EGX – Is VR going to work?

I came to EGX this year with less of a specific plan than I’ve had in the past. I’ve always attended game shows with a shortlist of things I want to see. This game. This controller. This genre – whatever.

This time I looked through the listings of games and while a couple looked interesting none really caught my attraction. AAA games as a market seem to move faster and faster and Indies are proliferating at such a speed that only the most dedicated and hardcore can keep up with exactly whats happening.
I wanted to get a feel for how the gaming industry was going as a whole. What were the trends? Was there anything on the horizon that might change things around from the comfortable sequels that seem to have taken the lions share of the money?

After walking around for half an hour I was more confused than ever. VR is the obvious theme of the show with the already released Vive and Oculus Rift and the soon to be released Playstation VR. They’re everywhere. In the past you’ve been lucky to see one or two headsets with long, long queues around them but by my counting around a third of the new titles at EGX use or have VR involved. That’s massive and worrying.

Worrying? Yes. The problem is one of levels of penetration. The Vive and the Rift have been out for several months and you can now get them in two or three days. How many people do you know that have one? Unless you’re a developer or know one the chances are that no-one does. I regularly review games and am not anywhere near being able to justify buying one.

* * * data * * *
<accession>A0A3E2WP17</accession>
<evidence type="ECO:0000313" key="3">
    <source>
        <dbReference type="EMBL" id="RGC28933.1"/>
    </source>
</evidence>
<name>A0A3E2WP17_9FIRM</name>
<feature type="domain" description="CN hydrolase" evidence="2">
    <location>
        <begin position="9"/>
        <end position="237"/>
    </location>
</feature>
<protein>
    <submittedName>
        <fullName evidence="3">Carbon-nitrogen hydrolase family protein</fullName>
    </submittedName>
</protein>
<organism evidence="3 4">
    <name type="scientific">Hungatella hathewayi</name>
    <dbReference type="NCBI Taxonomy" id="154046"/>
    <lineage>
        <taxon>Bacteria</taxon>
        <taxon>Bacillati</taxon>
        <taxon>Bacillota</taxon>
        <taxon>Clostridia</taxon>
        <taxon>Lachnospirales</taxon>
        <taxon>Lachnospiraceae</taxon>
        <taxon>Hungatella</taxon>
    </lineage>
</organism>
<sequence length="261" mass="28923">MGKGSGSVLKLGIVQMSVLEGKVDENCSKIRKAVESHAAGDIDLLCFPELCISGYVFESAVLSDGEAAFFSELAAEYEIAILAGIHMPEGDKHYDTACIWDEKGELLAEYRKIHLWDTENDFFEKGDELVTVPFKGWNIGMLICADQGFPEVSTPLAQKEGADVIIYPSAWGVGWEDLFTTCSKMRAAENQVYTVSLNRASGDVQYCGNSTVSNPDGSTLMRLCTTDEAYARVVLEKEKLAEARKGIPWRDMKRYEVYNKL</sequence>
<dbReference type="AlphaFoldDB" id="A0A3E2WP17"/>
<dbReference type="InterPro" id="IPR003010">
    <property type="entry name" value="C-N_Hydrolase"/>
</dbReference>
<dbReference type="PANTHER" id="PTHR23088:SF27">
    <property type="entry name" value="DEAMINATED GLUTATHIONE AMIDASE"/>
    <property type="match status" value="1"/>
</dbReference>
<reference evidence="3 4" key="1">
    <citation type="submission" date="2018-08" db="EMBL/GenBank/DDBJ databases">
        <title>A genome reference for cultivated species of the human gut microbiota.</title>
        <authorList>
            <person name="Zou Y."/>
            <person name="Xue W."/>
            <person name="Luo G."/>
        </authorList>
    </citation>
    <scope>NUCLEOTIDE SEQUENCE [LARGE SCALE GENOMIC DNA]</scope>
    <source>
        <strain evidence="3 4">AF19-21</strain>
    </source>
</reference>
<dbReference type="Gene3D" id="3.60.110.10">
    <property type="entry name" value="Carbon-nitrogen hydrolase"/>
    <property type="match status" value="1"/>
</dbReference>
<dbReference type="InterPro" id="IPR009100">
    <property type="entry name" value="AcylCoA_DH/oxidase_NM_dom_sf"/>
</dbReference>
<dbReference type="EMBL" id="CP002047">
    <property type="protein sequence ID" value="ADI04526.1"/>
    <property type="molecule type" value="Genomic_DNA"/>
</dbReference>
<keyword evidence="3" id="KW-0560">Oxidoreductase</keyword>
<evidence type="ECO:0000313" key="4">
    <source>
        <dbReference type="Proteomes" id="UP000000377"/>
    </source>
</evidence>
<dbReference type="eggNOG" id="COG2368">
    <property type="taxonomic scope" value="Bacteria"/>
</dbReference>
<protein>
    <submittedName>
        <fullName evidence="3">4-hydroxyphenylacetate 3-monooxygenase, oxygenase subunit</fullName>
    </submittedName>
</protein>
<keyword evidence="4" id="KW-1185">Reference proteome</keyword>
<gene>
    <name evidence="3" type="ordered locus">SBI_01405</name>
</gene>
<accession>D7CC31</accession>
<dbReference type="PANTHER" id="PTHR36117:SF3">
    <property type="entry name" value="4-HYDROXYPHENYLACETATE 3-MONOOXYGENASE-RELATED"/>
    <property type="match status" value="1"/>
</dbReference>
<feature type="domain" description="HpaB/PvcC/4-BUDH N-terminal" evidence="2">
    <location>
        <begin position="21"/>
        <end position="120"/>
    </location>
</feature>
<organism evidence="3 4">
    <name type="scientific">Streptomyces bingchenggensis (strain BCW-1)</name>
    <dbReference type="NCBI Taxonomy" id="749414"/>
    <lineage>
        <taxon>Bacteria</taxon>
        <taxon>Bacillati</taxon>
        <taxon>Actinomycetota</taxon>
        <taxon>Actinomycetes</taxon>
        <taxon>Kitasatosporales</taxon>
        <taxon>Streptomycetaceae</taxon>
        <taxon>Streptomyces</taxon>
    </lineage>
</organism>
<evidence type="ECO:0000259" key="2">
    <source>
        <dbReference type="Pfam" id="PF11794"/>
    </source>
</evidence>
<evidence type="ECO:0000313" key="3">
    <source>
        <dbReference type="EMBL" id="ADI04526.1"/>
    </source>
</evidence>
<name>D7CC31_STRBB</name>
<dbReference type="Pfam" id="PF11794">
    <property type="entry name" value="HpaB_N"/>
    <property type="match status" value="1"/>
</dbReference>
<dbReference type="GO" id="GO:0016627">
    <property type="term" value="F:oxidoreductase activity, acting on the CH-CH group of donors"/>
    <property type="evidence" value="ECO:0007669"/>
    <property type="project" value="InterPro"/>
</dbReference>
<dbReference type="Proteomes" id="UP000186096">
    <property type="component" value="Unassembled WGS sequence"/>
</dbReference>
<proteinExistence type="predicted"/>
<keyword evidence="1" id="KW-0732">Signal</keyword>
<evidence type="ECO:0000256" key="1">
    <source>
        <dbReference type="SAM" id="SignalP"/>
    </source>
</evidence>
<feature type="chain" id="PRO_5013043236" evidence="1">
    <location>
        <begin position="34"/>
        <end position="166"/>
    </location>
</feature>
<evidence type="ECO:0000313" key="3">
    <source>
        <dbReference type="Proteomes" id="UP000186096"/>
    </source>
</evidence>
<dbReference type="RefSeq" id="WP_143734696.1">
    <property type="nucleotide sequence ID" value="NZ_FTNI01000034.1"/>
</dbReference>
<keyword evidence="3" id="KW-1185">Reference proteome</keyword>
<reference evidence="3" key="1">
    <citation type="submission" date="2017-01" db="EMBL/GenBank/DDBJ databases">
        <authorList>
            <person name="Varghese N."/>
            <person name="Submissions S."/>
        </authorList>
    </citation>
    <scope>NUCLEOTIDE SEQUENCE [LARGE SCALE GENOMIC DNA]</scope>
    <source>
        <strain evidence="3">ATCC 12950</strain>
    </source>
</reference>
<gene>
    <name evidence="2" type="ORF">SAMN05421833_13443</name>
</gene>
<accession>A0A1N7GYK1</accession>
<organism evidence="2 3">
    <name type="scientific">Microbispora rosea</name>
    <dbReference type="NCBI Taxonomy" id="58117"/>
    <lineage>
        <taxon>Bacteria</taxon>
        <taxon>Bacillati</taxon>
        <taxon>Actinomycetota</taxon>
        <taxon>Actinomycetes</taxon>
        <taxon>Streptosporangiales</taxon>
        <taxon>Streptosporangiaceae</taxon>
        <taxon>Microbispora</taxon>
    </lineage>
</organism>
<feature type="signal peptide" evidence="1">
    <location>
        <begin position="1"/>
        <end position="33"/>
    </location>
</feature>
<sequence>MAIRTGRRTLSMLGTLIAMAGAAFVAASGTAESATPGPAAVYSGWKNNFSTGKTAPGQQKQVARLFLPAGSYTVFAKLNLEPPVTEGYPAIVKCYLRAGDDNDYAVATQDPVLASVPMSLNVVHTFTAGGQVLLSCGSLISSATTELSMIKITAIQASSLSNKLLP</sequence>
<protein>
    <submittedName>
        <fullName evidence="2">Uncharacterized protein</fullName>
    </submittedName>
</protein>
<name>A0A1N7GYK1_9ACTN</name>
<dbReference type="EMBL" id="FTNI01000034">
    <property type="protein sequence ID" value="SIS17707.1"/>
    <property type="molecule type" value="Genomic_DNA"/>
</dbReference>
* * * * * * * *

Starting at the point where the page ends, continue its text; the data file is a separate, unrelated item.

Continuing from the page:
Why? In simple terms – cost. Buy a Vive and a PC that’s powerful enough to get good performance out of it and you’re easily pushing £2,000. And yet. And yet. There’s something going on. If a third of the games here at EGX are VR titles they must think that they will be able to sell enough games to make it worthwhile.

Many developer’s I’ve talked to are hoping that it’s a chicken and egg situation. VR unit’s aren’t taking off because there aren’t enough titles for them to make it worth it. Others hope the upcoming release of the PSVR with it’s much lower price point and high install base of powering systems is going to make a difference.

For myself after a day considering it I’m still not sure. VR as a space does have huge potential but I’m worried that the current hardware isn’t quite all it needs to be and is too expensive. Come back in five years and that will probably change but there’s a lot of indie and smaller games coming out now that are going to have to survive until then – and many won’t.

Watch this space – 2017 is going to be rough ride.

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  1. Tim 23/09/2016 at 7:46 am - Reply

    Hey Chris, good read. Maybe you want to check out a piece a wrote a while ago on LinkedIn – would be interesting to hear your thoughts: https://www.linkedin.com/pulse/vr-has-more-relevant-use-cases-than-gaming-tim-krause-murroni?trk=prof-post

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